The Culture of Pride celebrates the 50th anniversary of the Stonewall Riots.
If you were a lesbian in Paris in the 1920s or early ʼ30s, on the lookout for love or something more short term, chances are you would have wound up at Le Monocle.
As a woman of means, you might have strode there in a finely tailored tuxedo, a white carnation in your buttonhole, a cigar between your lips and a monocle perched on your cheek, not a strand of closely cropped hair fluttering in the evening breeze; if, however, you came from the lower ranks of Parisian society, and were likewise inclined towards a more masculine attitude and style, your journey to the bar would likely have been more covert – no matter how stiffly the wind blew, it probably never quite explained the blanket wrapped around you from head to toe. But, once inside, every woman was free to sip champagne and dance with whomever she pleased.
During the interwar years, Paris was among the most liberal cities in the world – not quite as open-minded as Berlin but far more progressive than, say, London or New York – a haven for artists, writers and freethinkers. Against this relatively permissive backdrop, a vibrant lesbian subculture blossomed, out in public, in Montmartre bars like Le Monocle, and in private abodes, more often than not in the swanky apartments belonging to the Left Bank intelligentsia.
Foremost among the elite salons of the day was that of American playwright, poet, novelist and railroad-car heiress Natalie Clifford Barney – or The Amazon, as the poet Remy de Gourmont nicknamed her after she made headlines for riding astride, rather than sidesaddle, as was then customary for women of her standing. From 1909 until her death, in 1972, at the age of 95, Barney hosted her legendary ‘Fridays’ at her home at 20 rue Jacob. There’s not a famous Modernist or lesbian, let alone a lesbian Modernist, living in Paris at that time who didn’t pass through her doors.
Regulars at Barney’s soirées included Gertrude Stein and her long-time partner, Alice B Toklas – themselves hosts of a popular salon, one frequented by the painters, such as Henri Matisse and Pablo Picasso, whose careers Stein helped launch – the American painter Romaine Brooks, known for her portraits of women in this particular social circle, the Anglo-American poet Renée Vivien and Colette, the pioneering French author who immortalised the prevailing dandy-esque look of certain, in her (affectionate) words, “mannish women” in her 1932 book The Pure and the Impure.
In 1927, in an attempt to promote women’s writing, Barney founded the Académie des Femmes. She intended it to be a counterpoint to the Académie française, the illustrious council tasked with ruling on all matters pertaining to the French language. Founded in 1635, it didn’t admit its first immortelle (its members have traditionally been known as les immortels, or the immortals, which, besides being more than a little grandiose, is an inherently gendered term in the French), Marguerite Yourcenar, until 1980. In the end, Barney’s initiative was short lived.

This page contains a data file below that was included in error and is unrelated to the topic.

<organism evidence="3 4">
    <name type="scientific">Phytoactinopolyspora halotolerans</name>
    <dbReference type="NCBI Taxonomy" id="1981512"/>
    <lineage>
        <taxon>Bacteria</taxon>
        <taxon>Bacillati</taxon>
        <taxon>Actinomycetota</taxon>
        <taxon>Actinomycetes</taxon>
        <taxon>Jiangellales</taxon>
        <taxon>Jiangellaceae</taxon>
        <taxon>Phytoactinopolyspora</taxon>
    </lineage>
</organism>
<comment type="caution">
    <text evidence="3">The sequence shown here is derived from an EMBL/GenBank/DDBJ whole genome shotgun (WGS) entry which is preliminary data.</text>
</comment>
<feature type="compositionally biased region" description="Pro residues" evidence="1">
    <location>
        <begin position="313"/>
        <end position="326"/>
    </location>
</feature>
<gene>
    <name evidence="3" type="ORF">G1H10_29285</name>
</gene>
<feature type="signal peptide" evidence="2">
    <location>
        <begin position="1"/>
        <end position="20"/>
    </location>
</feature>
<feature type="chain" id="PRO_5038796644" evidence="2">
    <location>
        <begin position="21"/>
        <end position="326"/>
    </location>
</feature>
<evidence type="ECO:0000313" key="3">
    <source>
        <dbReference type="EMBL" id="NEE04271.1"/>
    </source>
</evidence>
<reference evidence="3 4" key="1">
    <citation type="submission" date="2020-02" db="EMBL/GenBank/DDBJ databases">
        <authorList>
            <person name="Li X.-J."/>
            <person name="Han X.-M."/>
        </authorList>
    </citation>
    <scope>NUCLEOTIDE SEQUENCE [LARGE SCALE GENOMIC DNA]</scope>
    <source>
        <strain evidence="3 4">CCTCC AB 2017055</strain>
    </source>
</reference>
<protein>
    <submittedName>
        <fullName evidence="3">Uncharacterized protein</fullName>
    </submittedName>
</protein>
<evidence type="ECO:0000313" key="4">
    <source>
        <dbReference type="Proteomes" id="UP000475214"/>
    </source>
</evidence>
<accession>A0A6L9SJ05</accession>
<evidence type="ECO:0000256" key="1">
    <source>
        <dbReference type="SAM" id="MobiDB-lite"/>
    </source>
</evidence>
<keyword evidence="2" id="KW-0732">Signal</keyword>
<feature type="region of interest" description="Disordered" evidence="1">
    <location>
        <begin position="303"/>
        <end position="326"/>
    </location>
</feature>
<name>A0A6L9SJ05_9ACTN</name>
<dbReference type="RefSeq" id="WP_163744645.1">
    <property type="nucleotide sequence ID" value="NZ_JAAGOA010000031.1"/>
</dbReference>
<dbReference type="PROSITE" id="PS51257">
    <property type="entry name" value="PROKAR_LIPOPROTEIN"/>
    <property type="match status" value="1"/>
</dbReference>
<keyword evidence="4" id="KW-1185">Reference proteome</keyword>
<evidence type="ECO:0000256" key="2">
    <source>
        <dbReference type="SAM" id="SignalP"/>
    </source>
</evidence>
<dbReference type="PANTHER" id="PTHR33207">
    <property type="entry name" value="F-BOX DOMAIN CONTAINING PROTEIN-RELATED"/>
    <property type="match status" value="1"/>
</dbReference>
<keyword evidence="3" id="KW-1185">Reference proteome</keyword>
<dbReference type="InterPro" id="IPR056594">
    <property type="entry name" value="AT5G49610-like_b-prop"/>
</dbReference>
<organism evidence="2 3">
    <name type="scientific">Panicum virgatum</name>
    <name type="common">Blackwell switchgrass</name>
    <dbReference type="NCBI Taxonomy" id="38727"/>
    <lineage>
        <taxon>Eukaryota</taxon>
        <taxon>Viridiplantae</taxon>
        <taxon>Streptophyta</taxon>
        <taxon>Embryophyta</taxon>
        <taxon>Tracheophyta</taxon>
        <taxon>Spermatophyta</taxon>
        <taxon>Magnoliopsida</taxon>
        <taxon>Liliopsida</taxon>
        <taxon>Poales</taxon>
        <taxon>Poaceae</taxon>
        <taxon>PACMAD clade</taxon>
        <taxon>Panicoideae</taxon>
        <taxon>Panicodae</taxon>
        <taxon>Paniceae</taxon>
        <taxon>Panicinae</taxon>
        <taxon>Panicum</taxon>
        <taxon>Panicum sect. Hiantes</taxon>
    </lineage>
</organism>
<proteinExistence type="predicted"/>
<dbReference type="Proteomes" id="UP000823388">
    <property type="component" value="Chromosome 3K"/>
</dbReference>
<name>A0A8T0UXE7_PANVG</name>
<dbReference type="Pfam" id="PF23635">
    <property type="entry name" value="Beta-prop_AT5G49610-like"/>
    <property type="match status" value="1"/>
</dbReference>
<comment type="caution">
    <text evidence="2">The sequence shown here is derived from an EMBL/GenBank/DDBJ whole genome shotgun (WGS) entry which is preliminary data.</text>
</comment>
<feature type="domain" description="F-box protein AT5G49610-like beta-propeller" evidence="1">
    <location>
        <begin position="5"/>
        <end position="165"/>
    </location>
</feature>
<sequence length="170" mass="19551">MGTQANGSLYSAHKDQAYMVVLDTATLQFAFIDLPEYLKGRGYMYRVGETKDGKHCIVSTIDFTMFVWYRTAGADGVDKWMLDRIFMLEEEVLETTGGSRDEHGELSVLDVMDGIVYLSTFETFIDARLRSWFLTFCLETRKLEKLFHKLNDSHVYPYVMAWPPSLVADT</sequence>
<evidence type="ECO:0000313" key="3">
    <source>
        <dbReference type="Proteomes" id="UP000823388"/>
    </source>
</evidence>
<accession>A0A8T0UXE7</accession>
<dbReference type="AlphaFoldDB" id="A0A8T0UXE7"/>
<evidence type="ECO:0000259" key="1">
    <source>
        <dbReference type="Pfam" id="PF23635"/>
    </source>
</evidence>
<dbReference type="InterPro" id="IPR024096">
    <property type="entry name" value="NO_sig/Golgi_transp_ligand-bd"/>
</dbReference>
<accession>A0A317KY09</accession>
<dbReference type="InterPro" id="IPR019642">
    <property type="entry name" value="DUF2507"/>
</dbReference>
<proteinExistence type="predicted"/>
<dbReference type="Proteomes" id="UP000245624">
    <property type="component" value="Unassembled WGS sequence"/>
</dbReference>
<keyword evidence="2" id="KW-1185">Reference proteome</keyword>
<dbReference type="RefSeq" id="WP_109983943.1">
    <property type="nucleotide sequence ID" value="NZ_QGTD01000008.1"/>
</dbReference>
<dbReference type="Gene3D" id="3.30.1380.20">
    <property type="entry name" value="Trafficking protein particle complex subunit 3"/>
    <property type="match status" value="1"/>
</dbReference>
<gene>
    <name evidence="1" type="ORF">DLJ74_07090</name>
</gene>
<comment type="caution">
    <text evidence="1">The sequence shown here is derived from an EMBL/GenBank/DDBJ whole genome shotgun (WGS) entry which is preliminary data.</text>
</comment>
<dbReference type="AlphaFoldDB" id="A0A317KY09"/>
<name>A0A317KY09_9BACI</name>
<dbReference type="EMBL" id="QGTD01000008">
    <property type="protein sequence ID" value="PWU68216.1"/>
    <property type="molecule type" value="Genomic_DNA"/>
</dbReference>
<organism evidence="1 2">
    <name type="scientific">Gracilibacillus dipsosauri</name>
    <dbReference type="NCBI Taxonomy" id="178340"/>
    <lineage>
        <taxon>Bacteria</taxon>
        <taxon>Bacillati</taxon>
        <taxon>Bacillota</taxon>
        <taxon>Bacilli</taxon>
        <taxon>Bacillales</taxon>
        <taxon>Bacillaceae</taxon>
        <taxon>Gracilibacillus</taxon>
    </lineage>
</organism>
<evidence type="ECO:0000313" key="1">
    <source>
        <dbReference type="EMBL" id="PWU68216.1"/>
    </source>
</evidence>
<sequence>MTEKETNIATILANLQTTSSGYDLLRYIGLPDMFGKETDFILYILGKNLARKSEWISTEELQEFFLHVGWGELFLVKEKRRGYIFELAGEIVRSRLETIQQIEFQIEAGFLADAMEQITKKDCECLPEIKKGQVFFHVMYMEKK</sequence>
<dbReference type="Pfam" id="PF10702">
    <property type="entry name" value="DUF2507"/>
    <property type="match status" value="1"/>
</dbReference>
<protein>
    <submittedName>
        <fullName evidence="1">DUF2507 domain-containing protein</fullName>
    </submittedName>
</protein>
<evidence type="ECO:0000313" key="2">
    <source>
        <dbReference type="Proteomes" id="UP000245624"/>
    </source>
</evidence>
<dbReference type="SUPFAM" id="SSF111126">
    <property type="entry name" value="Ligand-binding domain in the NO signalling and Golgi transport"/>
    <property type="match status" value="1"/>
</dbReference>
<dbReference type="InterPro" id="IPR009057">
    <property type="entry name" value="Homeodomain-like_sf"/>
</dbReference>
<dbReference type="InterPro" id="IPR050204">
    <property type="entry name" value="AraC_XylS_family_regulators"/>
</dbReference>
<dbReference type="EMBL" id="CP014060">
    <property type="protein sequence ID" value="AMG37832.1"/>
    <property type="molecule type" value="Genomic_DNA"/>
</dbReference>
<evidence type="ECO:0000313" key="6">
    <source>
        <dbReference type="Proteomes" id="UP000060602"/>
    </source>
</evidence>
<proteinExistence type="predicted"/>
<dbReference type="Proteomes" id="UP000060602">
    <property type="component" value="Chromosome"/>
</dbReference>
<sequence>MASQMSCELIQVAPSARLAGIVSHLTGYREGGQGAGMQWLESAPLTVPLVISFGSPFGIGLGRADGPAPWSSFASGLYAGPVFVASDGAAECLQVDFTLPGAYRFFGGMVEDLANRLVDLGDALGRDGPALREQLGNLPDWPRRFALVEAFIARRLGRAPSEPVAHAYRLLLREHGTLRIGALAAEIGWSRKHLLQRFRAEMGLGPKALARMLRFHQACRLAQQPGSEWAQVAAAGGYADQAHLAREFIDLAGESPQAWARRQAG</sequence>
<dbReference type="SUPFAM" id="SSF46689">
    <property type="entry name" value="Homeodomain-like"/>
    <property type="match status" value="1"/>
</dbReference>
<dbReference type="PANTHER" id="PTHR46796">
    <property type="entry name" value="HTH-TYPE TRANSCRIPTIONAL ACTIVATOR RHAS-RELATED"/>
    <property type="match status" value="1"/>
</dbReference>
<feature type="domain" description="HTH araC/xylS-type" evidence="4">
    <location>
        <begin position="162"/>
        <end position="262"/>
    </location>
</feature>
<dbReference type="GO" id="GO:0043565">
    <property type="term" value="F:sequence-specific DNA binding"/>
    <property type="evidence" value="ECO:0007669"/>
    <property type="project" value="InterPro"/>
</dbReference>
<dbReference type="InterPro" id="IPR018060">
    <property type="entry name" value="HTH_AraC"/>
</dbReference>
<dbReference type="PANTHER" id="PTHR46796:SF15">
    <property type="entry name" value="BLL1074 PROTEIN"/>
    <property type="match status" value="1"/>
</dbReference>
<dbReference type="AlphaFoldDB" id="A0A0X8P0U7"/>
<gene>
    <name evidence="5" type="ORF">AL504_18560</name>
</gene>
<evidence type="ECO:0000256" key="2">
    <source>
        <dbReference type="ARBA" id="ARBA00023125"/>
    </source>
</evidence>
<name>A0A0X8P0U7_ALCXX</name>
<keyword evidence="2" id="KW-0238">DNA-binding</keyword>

Rather than for her literary contributions, either as a writer or a benefactor, and quite apart from her achievements as a society hostess, Barney is remembered for her unashamedly public, and unashamedly numerous, relationships. Blessed with the financial and social security afforded by inherited wealth, she was able to openly pursue prominent women from the literary and art worlds as well as the lingering aristocracies of Europe. Her liaisons, rarely monogamous but typically life-long, earned her depictions in many important lesbian works – most notably as Valerie Seymour in Radclyffe Hall’s groundbreaking novel The Well of Loneliness (1928).
Indeed, it was the visibility and vivacity with which sapphic desire could be fulfilled in Paris (albeit relative to your position in the pecking order) that made it, as far as lesbians were concerned, the queer capital of Europe – even more so than Berlin. Women who had the money and freedom to travel came from the UK, the USA and across Europe to attend salons such as Barney’s and drink and dance in the city’s lesbian bars.
This heyday, however, was tied to the prosperity of les années folles (The Roaring ’20s), and did not last long into the 1930s. The nation’s politics lurched to the right following the Great Depression, and little of Paris’s lesbian subculture survived the German occupation of the capital, which lasted from 14 June 1940 until 25 August 1944.
As much as the Nazi regime drove queer people even further underground, and in many cases sent them to their deaths, it did not wipe them out completely. And, as Europe emerged from the shadow of war, so too did this community rebuild and reassert itself. In 1966, the legacy of Le Monocle, and those who brought it to life, took centre stage when Yves Saint Laurent unveiled his women’s tuxedo, Le Smoking, on a Paris runway. It was at once a radical statement of female empowerment amid the decade’s sexual revolution and a nod, with all the world watching, to the free-living, free-loving lesbians who first donned the look.
Pride 2019 marks the 50th anniversary of the Stonewall Riots in New York City and the beginnings of the international Pride movement. To celebrate, Culture Trip spotlights LGBTQ pioneers changing the landscape of love around the world. Welcome to The Culture of Pride.
This article is an updated version of a story created by Jade Cuttle.